>> You're gonna need to change the grid template again. But guess what we're gonna do this time? Article {display: block}. So now, we're back to display blocks.

Here's the image down here on the bottom, yeah? Here's our main text, going all the way across the screen, and our headline, up here on the top. So just cuz you started with grid doesn't mean you have to stay with it, okay? So now, all we have to do is disable what we put in place.

So our .maintext, what are we gonna do with this?
>> Three columns
>> Columns: 3. So easy. Aah, so nice and perfect for those larger screens, right? So now, when you get to those giant screens, you can set up your articles to have multiple columns. It makes the screen look more filled, but it's still easy enough to read.

>> And if you have the max-width setting, and the margin auto, that will fix all the sizes.
>> And you have dealt with, yeah, your large screens, yeah.
>> If your screen is so wide that you sort of run out of text to fill three columns, would you just make three very short columns?

>> Yes, you could, or you could make two, put the image next to it.
>> What will this default to though, if we don't give it something to do?
>> Well, we gave this a max-width of 1200 pixels, and I'm at 1206 right there. But it would continue to go larger, and you'd wind up with extra space on either side.

Yeah, okay, so to fix this image then, all we have to do is turn off what we did before. So .article-img-wrapper, we're gonna set the max-width to 100%. We can set a height to 500px. Aah, so lovely. And then, we can give it a little bit of breathing room, margin-top: 3rem, give us a little space there.

And it looks like I still have a little bit of space over here on the side. So let me just change margin-top to margin: 3rem 0 0 0. Which will zero out anything else that I have there, and just set my top margin to 3rem. And there's my last layout.

How fabulous is that?
>> Clever.
>> Super amazing. And, of course, as we go back and we slide through this, we go from two columns of text and the image, to one column of text plus the image, to the image on top and the text underneath.
>> Since we used display as block.

>> Mm-hm.
>> All the previous grid columns are not supported for the image.
>> For the largest-
>> For the largest point.
>> That the largest breakpoint. Often, I set display block for the mobile part of it, and then turn on grid or Flexbox later to blank word columns on the page.

But the point of this is that you can also do the reverse. We actually wanted it earlier but we don't want it later, yeah. Okay, how are we doing so far?
>> In the later breakpoints, when you have the same selector and two different breakpoints, does the older one get wiped out completely, or only the properties that you mentioned in the nuance?

>> Such a great question. Okay, so let's just look at article here going through this. So we know that in the base, we didn't actually style the article, so there's nothing there. I won't even open it. Here, we start with article here in mobile. We have a padding set, a max-width, a margin, and the display grid, right?

All of that carries into this next breakpoint, but we change the values of grid-template-columns, right? So now, two columns instead of one, but we still have a max \-width, and a padding, and a margin. When we go to our next breakpoint, we change the number of columns again, all that other stuff is still holding, right?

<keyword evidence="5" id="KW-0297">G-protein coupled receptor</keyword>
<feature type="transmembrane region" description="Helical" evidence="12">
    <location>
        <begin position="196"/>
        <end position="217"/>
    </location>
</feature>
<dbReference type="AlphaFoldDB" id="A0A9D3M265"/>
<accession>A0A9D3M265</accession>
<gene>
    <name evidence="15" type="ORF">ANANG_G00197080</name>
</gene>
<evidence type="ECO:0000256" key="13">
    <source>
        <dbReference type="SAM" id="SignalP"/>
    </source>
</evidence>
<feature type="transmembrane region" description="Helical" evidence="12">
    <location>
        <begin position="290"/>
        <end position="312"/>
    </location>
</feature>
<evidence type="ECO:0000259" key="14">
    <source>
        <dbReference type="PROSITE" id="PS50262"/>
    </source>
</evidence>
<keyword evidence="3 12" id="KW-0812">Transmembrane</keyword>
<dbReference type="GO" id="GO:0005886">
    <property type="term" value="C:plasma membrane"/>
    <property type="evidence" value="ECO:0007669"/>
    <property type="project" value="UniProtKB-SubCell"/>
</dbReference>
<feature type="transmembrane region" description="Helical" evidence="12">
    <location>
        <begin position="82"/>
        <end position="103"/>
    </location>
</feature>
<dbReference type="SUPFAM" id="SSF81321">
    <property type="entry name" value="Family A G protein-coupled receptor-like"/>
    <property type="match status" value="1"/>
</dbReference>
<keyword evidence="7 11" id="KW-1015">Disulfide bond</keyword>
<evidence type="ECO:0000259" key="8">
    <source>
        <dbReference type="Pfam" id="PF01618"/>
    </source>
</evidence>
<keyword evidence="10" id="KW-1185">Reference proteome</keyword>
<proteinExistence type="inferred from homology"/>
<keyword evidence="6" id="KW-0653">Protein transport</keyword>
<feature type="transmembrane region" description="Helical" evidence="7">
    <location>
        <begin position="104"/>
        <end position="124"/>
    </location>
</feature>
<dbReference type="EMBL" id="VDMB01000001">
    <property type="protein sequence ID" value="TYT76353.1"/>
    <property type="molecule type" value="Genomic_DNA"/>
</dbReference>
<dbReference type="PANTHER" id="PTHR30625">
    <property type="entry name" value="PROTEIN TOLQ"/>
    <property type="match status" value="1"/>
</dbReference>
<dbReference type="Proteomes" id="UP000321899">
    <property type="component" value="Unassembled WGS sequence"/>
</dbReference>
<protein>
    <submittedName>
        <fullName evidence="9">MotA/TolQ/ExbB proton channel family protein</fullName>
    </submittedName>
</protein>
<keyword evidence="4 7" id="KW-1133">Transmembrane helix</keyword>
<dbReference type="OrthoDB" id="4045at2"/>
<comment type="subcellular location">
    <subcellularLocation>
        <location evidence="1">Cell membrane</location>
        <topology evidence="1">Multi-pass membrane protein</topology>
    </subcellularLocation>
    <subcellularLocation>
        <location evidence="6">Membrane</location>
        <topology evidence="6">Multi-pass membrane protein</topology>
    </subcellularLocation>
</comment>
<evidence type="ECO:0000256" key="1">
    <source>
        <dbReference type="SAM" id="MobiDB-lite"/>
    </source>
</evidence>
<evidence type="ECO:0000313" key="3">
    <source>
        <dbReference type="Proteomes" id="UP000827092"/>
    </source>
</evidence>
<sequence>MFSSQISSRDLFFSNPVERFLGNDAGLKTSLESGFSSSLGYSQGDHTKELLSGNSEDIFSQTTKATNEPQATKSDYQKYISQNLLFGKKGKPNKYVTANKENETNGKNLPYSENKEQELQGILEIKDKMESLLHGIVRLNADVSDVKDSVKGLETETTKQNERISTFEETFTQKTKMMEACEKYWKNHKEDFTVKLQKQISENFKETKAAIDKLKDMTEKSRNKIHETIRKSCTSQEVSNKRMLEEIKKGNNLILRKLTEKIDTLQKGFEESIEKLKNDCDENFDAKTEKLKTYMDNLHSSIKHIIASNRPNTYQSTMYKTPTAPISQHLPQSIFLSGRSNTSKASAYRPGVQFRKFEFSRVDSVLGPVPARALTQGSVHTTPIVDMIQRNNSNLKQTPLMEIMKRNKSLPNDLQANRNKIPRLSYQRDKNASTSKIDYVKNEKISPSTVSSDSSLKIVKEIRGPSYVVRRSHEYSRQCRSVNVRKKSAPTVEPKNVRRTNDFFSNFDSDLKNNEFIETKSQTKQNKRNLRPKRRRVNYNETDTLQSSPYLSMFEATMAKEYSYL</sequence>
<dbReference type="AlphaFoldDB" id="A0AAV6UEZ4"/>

Because these are min-width, so everything is continuing to cascade through. We never turn off those styles that came before, all right? And then, when we get down here, article is now display: block. But we still have that padding in place, the max-width of 1200 pixels, and all the rest of it.

>> But by changing display, now it's ignoring all of the grid instructions from before?
>> Correct, because grid-template-columns means nothing unless the display is set to grid. By setting it to block, we've canceled out all of those other styles. So it's very efficient.
>> So this is something we defined on the 600 px1, and then overwrote at a higher one.

And I guess I'm struggling to articulate the question, but I think I'm with Andrew too there. Just like, how do we know what gets taken over? Is it simply the largest screen, the largest media breakpoint gets listened to, or is it the last bit of code that we wrote?

>> The answer to that is yes. [LAUGH] But all of those things are true. So in this particular case, we have this appearing last. They're all article, the selector is exactly the same all the way through. Starting off in block, which is the default browser value, we then set it to grid.

And now, here at the end, we put in this min-width of 500 pixels and we're saying to display grid again, after we said display block at 1000 pixels.
>> So this is grid display.
>> This is grid display. You can see there's our three columns of text plus the image over here.

>> Okay.
>> So
>> So it is the latest thing. It's the old JavaScript thing of something gets overwritten later, or something?
>> And again, it depends. It still depends, because there were ways that I could make this not work, and work, and so forth. But the easiest way to do this so that you get the least confused [LAUGH] and that makes the most sense, is to put your media queries in order.

So they get progressively larger. So that you're overriding things stepwise. Does that help?
>> Yes, it does.
>> Okay, this is also a useful property if you ever do anything with printing, and you wanna have columns in your printing just so that you take up less paper. You can include these as a print style.

Something to file away, yeah.